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Van Ham - Wiedersehen mit einem Einhorn (A love letter to the Kirin)

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souldeep
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Van Ham - Wiedersehen mit einem Einhorn (A love letter to the Kirin)

Postby souldeep » Mon Dec 04, 2017 3:38 pm

On this occasion I decided to drive from London to Van Ham (Koln) for a handling session. One of those experiences made all the more interesting by a bout of snow and cold weather as I exited the channel tunnel!

I have taken some photos from the session, and will share on another thread. But I believe this article, and the Kirin, deserves an exclusive thread.

Andreas Platthaus has written an article for the Frankfurter Allgemeine Zeitung paper entitled Wiedersehen mit einem Einhorn (A love letter to the Kirin). Article link - http://www.faz.net/aktuell/feuilleton/k ... 18091.html

I have used the translate feature on the forum in the post below for you to read in your own language. I get the impression the writing is more elegant than the translation function suggests. If someone feels they can provide a better translation then we would be honored if you can post your own version.
Last edited by souldeep on Thu Dec 07, 2017 7:42 am, edited 1 time in total.
Reason: Dropped Von from authors name
Piglet: "Pooh?" Pooh: "Yes, Piglet?" Piglet: "I've been thinking..." Pooh: "That's a very good habit to get into to, Piglet." - A.A. Milne.

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Re: Van Ham - Wiedersehen mit einem Einhorn (A love letter to the Kirin)

Postby souldeep » Mon Dec 04, 2017 3:41 pm

- MOD EDIT - A submitted translation of this German text is provided below - END MOD EDIT

Das Kölner Auktionshaus Van Ham versteigert am 7. Dezember ein Netsuke, das ich drei Jahrzehnte lang nicht vergessen konnte. Begegnung mit einem Kirin, dem tugendsamsten Tier der japanischen Mythologie.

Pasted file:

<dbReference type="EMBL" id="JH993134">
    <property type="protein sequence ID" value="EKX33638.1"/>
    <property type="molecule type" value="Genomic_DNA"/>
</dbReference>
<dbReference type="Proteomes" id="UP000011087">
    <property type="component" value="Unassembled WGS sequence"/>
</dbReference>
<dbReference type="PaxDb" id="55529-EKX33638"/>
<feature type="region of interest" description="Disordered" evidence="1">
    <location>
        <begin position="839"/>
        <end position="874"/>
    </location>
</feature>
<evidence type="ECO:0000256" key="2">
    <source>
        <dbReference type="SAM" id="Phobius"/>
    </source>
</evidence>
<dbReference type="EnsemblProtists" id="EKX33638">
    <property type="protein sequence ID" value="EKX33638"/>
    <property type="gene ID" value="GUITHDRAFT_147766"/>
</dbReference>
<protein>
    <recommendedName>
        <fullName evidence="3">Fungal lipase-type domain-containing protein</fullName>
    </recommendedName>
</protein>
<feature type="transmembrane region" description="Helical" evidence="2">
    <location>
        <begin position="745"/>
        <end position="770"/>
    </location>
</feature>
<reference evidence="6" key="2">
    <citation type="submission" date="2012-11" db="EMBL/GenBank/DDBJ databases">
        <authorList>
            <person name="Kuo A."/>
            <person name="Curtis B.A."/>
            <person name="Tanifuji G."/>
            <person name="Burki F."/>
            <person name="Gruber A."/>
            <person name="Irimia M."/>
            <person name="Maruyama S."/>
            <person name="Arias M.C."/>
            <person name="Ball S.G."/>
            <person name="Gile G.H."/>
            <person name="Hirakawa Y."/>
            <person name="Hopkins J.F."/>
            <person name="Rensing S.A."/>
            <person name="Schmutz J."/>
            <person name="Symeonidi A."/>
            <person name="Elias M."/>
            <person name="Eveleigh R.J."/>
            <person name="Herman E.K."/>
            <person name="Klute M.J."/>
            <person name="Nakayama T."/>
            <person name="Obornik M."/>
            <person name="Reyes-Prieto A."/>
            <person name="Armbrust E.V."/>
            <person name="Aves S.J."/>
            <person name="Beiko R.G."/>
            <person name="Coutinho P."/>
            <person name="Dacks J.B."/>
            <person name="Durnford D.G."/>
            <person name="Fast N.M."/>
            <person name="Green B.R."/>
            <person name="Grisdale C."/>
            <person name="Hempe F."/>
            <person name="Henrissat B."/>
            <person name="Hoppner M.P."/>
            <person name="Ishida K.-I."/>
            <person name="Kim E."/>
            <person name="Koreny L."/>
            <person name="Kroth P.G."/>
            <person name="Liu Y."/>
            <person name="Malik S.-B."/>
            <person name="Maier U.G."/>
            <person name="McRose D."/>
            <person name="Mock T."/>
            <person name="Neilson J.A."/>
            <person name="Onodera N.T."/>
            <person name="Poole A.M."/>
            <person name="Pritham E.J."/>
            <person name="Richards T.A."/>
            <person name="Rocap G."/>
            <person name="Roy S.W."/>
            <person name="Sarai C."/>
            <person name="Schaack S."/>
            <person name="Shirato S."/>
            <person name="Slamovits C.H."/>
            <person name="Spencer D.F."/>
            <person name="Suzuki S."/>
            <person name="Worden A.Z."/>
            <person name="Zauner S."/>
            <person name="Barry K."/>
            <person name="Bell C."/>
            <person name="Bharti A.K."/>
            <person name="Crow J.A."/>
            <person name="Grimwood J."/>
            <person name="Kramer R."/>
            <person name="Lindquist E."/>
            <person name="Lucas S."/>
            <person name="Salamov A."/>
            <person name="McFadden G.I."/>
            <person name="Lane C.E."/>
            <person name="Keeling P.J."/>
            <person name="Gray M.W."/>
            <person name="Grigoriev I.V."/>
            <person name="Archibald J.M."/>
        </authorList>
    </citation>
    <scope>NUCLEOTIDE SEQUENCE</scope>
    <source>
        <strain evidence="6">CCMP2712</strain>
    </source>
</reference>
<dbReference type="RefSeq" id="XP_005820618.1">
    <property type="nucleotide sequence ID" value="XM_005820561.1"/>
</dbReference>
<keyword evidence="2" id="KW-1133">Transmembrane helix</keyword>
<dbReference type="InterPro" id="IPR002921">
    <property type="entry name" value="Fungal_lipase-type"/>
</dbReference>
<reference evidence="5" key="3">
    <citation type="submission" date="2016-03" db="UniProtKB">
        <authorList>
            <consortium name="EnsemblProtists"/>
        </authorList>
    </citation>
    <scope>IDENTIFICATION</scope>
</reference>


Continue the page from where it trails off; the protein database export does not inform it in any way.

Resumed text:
Zum letzten Mal gesehen hatte ich den Kirin vor fast dreißig Jahren: erst auf dem Umschlag eines Katalogs des auf Ostasiatika spezialisierten Kölner Auktionshauses Klefisch und dann in der Versteigerung vom 28. Mai 1988 selbst, als das mit fast zehn Zentimeter ungewöhnlich große Netsuke für den damals unglaublichen Preis von 130 000 Mark zugeschlagen wurde. In der Hand aber hatte ich ihn nie gehalten, das gelang mir erst jetzt in der Wohnung von Trudel Klefisch, die 2013 ihre Tätigkeit als Auktionatorin nach fast fünf Jahrzehnten mit der hundertsten Versteigerung beendet hatte und danach noch als Beraterin für das Haus Van Ham arbeitete, wo diese Tradition und der gute Name fortgeführt wurden. Auch damit aber ist nun Schluss, der Umzug nach München und die Konzentration auf eigene Buch- und Forschungsprojekte stehen für Trudel Klefisch an. Doch für die kommende Auktion mit asiatischer Kunst bei Van Ham am 7. Dezember hat sie noch einmal ein Netsuke-Angebot vermittelt, das auch auf dem internationalen Markt heraussticht. Und das Glanzstück darin ist der Kirin.

Es ist ein frühes Elfenbein-Netsuke, aus dem 18. Jahrhundert, stilistisch wird es einem anonymen Schnitzer aus Kyoto zugeschrieben, der noch andere Kirins gefertigt hat. Diese Fabelwesen werden mit „Einhorn“ übersetzt, aber anders als das im Westen vertraute Tier trägt es sein Horn nicht wie eine gerade Stichwaffe auf der Stirn, sondern gebogen am Hinterkopf. Als tugendhaftes Himmelswesen würde es, anders als sein wehrhafter westlicher Cousin, niemals in einen Kampf eintreten. Die in unseren Augen bedrohliche Haltung und Mimik des Kirins orientiert sich an chinesischen Drachendarstellungen, also am traditionell vorbildlichsten Tier überhaupt.

Ein kunstvoller Gebrauchsgegenstand

Kirins gehören zu den selteneren Motiven unter den Netsuke, jenen figürlich gestalteten Schnurknebeln, mit denen Japaner Tabaktaschen und andere Behältnisse an den Gürteln ihrer Kimonos befestigten. Deshalb weist jedes Netsuke eine mindestens zweifach durchbrochene Gestalt auf, weil die Schnur durch die beiden Öffnungen geführt und dann verschlungen werden konnte. Bei diesem Kirin führt ein ausgehöhlter Tunnel von der linken Flanke bis zum Bauch; die Beine geben dann die zweite Befestigungsmöglichkeit ab.

Dadurch sind Vorder- und Rückseite des Stücks klar bestimmt: Am Eingang des Schnurkanals lag das Netsuke am Gürtel, dem Obi, auf und wurde dadurch rückseitig nicht der Sonne ausgesetzt, während das Elfenbein vorderseitig stark ausgebleicht ist, fast weiß. Eine solche unterschiedliche Färbung nennt man Gebrauchspatina, und sie beweist, dass das betreffende Stück nicht, wie im 19. Jahrhundert häufig, für den Export hergestellt, sondern über Generationen hinweg benutzt wurde. Angesichts der Subtilität der Schnitzarbeit darf man das eine Überraschung nennen, denn dieses Meisterwerk kann man sich eigentlich kaum anders denn als Kabinettstück vorstellen, das für den Alltag zu schade war. Aber offenbar wurde es sehr geliebt.